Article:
Appeal from the PCRA Order October 31, 2012 In the Court of Common Pleas of Lehigh County Criminal Division at No(s): CP-23-CR-0003638-2003
BEFORE: BENDER, P.J., OTT, J., and STRASSBURGER, J. [*]
Terrance Bethea appeals from the order entered in the Court of Common Pleas of Lehigh County denying him relief, without a hearing, on his petition filed pursuant to the Post Conviction Relief Act (PCRA), 42 Pa.C.S. § 9541 et seq. Among other reasons, the PCRA Court determined Bethea's petition, his second, was untimely and no exception to the timeliness requirements applied. Following a thorough review of the certified record, relevant law and Bethea's pro se brief, we affirm.
Bethea is serving a life sentence after being convicted by a jury of first and second-degree murder involving the deaths of Carlos Juarbe and Oscar Rosado. We rely on the trial court's recitation of the facts:
According to the Commonwealth's theory of the case, [Bethea] had been involved in a dispute with one of the victims, Carlos Juarbe. Although Mr. Juarbe, a part-time disc-jockey, and [Bethea] had been friends at one time, relations had deteriorated to the point where [Bethea], along with co-defendant Junius Burno, set out to rob Mr. Juarbe. As the evening of April 12, 2003, waned into the early hours of April 13, 2003, [Bethea] and Burno appeared at the Allentown home of Mr. Juarbe. [Bethea] and co-defendant produced hand guns in order to rob Juarbe and his guest, Oscar Rosado, who had been snorting cocaine and watching movies that evening with Mr. Juarbe. Evidently anticipating foul play, Mr. Juarbe had a shotgun at the ready that he managed to discharge twice. After being struck in the leg by one of the blasts, [Bethea] struggled with Juarbe and fired several bullets into him. Dumping additional shots in Juarbe, Burno finished him off before depositing, under [Bethea's] instruction, a single bullet into the head of Rosado, who had sat cowering in the next room during the altercation involving Juarbe.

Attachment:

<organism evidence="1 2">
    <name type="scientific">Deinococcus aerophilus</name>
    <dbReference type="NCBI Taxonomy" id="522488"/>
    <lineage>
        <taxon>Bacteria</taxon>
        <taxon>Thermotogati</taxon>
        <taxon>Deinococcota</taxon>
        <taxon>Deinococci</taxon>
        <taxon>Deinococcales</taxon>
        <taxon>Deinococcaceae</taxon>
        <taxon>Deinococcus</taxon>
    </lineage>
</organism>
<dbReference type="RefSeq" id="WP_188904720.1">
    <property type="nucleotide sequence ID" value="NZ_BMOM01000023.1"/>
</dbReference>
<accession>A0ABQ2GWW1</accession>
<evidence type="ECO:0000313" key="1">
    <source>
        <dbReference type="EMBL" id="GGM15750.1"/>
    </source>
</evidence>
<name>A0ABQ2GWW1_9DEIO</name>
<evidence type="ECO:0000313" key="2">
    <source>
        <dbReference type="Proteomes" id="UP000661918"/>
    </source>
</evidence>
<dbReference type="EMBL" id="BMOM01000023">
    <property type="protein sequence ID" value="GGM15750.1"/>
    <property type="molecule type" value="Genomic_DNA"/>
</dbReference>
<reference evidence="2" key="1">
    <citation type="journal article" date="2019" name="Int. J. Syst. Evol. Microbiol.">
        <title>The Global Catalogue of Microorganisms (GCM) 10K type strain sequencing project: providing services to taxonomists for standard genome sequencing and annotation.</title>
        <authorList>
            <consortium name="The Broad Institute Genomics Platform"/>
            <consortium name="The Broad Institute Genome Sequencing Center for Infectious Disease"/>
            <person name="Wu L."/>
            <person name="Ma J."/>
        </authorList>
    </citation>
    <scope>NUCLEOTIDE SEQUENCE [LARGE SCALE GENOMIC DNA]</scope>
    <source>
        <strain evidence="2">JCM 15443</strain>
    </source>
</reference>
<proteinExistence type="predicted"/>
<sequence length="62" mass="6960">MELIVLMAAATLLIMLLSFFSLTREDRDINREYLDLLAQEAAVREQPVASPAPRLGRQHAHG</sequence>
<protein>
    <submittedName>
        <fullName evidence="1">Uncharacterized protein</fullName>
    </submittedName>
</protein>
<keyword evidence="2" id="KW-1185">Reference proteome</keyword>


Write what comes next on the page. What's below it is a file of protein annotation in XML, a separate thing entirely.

Opinion, 6/8/05, at 2-3.
Judgment of sentence was imposed on Bethea on November 24, 2006. He filed a timely direct appeal that afforded him no relief. See Commonwealth v. Bethea, 913 A.2d 938 (Pa.Super. 2006) (unpublished memorandum), appeal denied, 921 A.2d 494 (2007). The Pennsylvania Supreme Court denied Bethea's petition for allowance of appeal on April 25, 2007. Bethea's judgment of sentence became final 90 days later when time expired to file a writ of certiorari with the United States Supreme Court. See U.S.Sup.Ct.R. 13.
On October 3, 2007, Bethea filed his first PCRA petition. Following a hearing, the PCRA court denied him relief on March 5, 2009. A panel of our Court similarly denied Bethea relief on June 29, 2010. See Commonwealth v. Bethea, 4 A.3d 701 (Pa.Super. 2010) (unpublished memorandum), appeal denied, 13 A.3d 473 (2010).
On September 12, 2012, Bethea filed the instant petition, claiming trial counsel was not qualified pursuant to Pa.R.Crim.P. 801, he had been subject to an illegal wiretap when his prison phone conversations were recorded, the homicide statute is unconstitutionally vague, his sentence is illegal, and multiple claims of ineffective assistance of counsel. Although he checked the box indicating he was claiming the discovery of recently available exculpatory evidence, that claim was not developed in his petition.
Even though the PCRA court denied Bethea relief on multiple grounds, the court noted the petition was untimely. We have held that,
[t]his Court's standard of review regarding an order denying a petition under the PCRA is whether the determination of the PCRA court is supported by the evidence of record and is free of legal error. The PCRA court's findings will not be disturbed ...